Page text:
Whitfield says he doesn't believe Clinton's veto of an energy and water bill will be a 'major problem.' Fuller says he still has faith in the president.
By Shelley Street The Paducah Sun
U.S. Rep. Ed Whitfield predicted that President Clinton's veto of the energy and water spending bill will only delay approval of funding for Paducah Gaseous Diffusion Plant cleanup and construction at the Kentucky Dam lock and the Olmsted lock and dam.
David Fuller, president of Local 5-550 of the Paper, Allied-Industrial, Chemical & Energy Workers International Union, also was optimistic Sunday that the funds will become available.
Whitfield, R-Hopkinsville, said, "The money for fiscal year 2000 is still in the pipeline, and the Department of Energy is such a large department anyway that there is some funding that is not programmed. So I don't believe that this veto is going to create a major problem."
A new bill, which Whitfield expects will include all of the funding for the local projects, should be presented to Congress within the next two weeks.
Changes from the previous bill will likely include additional funding for the restoration of the Florida Everglades, the California-Bay Delta initiative and a plan to restore endangered salmon to the Pacific Northwest. Clinton mentioned all these projects in a statement Saturday about why he vetoed the bill.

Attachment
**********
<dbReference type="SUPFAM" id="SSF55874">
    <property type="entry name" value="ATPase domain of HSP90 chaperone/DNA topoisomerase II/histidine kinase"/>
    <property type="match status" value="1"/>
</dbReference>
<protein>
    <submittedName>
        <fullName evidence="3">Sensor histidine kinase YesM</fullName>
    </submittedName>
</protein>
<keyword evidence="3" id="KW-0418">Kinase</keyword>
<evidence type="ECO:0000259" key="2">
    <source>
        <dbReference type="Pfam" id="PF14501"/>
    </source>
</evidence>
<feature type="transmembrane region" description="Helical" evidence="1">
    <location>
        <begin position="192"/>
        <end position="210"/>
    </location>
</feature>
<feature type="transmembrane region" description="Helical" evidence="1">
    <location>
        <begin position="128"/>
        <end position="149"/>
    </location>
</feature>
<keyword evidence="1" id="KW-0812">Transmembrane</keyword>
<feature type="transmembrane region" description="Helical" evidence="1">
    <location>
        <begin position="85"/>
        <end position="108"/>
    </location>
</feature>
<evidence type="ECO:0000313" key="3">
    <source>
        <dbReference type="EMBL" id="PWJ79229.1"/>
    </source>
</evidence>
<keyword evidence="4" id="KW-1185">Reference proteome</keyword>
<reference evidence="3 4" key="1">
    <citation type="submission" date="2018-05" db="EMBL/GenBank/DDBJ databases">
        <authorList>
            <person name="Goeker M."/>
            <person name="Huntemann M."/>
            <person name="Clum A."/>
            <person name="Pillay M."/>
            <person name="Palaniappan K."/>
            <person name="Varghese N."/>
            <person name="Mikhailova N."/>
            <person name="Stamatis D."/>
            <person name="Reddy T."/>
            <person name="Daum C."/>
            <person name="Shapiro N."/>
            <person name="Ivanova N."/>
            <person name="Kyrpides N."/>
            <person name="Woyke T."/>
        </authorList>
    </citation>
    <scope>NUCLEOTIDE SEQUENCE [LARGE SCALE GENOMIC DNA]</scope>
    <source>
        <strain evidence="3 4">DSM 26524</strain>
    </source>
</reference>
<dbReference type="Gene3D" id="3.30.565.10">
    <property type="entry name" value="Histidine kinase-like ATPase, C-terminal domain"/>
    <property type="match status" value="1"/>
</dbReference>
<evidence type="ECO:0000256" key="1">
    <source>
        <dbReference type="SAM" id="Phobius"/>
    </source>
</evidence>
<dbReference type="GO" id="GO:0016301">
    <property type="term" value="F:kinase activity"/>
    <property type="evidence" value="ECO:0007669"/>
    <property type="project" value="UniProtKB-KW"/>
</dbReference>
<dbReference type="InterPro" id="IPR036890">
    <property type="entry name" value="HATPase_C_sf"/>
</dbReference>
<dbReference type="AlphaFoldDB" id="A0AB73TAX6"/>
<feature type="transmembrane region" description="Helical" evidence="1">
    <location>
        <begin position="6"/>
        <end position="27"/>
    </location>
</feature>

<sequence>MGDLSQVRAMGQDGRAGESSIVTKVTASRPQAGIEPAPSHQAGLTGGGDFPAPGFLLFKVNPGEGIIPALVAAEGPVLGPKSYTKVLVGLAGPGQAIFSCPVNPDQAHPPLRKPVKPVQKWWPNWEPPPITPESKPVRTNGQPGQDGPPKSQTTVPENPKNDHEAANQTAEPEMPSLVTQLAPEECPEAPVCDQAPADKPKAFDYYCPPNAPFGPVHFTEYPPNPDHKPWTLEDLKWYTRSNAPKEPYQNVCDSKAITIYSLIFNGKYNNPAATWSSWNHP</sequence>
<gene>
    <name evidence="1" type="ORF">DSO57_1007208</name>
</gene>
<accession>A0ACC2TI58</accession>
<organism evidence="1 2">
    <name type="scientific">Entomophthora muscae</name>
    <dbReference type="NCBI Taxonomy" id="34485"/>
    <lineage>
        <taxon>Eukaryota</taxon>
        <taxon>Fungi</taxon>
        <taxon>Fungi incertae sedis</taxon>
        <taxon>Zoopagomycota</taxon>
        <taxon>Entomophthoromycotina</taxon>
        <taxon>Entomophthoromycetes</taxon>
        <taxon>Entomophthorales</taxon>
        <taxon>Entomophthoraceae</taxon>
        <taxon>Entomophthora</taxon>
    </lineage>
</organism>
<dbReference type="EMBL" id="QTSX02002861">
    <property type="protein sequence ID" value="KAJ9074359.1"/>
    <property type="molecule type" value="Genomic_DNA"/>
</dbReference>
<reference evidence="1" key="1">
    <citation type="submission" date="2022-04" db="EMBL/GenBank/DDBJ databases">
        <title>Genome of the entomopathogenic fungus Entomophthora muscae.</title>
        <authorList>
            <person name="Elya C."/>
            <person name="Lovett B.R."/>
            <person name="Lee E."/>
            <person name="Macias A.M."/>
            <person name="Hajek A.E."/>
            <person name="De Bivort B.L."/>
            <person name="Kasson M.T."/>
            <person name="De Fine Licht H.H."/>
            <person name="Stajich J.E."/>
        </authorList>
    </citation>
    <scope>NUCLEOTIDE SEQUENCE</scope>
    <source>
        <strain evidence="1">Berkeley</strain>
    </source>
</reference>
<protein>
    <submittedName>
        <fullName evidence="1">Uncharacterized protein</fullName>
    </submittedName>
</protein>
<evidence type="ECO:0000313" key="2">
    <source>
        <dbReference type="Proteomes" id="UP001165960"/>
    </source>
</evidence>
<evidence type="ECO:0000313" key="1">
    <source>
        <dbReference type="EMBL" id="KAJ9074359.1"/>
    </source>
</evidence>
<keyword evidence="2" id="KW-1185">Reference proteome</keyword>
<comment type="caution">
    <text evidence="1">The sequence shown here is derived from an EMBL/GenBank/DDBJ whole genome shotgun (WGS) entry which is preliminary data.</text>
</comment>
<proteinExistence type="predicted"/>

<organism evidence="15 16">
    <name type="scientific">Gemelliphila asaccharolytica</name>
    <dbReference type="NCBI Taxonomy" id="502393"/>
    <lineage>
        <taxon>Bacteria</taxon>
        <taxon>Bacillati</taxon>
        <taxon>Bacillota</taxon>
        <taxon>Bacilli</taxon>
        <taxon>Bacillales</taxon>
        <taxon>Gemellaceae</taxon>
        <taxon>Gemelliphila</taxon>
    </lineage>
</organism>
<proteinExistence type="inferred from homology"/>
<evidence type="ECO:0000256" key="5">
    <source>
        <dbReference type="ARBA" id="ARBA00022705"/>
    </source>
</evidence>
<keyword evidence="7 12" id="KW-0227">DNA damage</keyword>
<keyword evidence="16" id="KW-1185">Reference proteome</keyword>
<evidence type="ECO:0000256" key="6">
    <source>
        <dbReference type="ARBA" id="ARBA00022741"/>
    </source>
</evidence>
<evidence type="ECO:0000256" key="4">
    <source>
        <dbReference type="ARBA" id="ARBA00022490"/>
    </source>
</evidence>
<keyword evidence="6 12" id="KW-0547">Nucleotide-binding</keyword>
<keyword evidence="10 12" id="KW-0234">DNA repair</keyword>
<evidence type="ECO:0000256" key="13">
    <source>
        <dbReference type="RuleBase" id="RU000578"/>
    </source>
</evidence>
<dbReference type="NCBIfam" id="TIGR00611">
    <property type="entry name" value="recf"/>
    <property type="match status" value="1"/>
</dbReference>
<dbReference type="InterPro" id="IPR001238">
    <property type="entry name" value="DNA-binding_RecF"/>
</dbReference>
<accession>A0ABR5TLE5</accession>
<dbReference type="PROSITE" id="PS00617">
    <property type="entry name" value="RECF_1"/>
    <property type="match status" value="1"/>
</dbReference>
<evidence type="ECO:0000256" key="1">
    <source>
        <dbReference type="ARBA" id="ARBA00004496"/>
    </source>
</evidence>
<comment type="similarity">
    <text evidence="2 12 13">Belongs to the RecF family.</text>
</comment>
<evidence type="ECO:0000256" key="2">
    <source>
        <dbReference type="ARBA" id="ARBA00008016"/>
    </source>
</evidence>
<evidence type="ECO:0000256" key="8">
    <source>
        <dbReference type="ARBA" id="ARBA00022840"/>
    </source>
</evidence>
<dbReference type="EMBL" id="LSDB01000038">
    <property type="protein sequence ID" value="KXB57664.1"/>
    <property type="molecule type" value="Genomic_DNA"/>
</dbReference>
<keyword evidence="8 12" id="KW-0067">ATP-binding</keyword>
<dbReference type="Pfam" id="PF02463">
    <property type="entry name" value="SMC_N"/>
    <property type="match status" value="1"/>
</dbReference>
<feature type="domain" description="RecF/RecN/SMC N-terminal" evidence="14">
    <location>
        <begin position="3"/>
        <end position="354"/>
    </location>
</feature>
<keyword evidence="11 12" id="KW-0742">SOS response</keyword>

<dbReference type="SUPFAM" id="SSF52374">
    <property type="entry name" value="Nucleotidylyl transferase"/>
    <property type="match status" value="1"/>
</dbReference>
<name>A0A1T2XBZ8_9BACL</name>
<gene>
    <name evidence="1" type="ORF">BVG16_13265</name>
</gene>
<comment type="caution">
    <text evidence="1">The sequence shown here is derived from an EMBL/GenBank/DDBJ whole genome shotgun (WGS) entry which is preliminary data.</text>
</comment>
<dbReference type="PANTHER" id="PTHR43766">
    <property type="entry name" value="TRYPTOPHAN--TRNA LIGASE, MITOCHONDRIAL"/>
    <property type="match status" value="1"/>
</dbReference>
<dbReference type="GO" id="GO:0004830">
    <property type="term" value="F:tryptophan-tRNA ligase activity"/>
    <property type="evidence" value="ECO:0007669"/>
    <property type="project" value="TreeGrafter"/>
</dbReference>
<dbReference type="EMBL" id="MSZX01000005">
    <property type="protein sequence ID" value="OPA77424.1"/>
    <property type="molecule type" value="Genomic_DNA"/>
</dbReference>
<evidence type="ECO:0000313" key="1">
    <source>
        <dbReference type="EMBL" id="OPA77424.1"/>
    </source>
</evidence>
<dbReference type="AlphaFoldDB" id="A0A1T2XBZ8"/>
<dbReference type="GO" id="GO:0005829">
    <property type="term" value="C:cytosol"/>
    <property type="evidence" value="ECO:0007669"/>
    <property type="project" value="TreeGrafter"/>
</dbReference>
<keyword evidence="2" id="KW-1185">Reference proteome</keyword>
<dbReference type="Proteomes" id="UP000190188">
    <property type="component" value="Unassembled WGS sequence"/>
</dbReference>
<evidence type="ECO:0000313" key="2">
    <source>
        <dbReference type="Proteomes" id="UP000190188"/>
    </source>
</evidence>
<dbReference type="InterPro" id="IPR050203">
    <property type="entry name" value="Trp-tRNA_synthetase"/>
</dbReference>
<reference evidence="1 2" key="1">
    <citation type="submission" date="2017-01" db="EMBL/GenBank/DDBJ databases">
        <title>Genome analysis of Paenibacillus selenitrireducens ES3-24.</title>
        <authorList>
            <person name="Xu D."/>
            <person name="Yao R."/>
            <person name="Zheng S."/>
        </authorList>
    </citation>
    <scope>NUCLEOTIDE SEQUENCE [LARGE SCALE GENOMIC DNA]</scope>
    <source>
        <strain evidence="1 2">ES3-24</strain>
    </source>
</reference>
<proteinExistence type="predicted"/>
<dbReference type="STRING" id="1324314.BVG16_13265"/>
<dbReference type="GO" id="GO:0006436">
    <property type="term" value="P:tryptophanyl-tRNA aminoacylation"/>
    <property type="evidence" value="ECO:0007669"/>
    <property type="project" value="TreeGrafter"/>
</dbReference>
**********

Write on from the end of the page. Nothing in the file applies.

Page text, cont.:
Whitfield said, "I'm extremely disappointed in his actions," adding that Clinton's argument that the bill was larded with "scores of special projects for special interests" was weak.
Clinton also said in a statement that the bill did not do enough to address funding for alternative, renewable forms of energy. Whitfield said this is a major area of disagreement between him and the president.
"Our most abundant energy source in our country today is coal. ... We need to be putting more emphasis on developing the technology to better use coal than on developing other sources," he said.
Fuller, however, did not blame Clinton for vetoing this particular bill, which also included funds for worker health and safety programs and programs to help displaced plant workers.
"According to all the reports I have, the administration is supportive of the provisions that would add cleanup dollars to Paducah and that would fund the worker health screenings that have been ongoing," he said. "We have no indication that the administration has lagged in their support for those programs. I believe that it must be other things that are concerning the administration and causing the president to veto this bill."
The cramming of so many appropriations into the legislation so close to the end of the congressional session probably triggered the veto, Fuller said.
"Hopefully they'll go ahead and tailor this bill so that he will pass it and go ahead and get it signed so we can get the benefits to the workers that they so badly need," he said.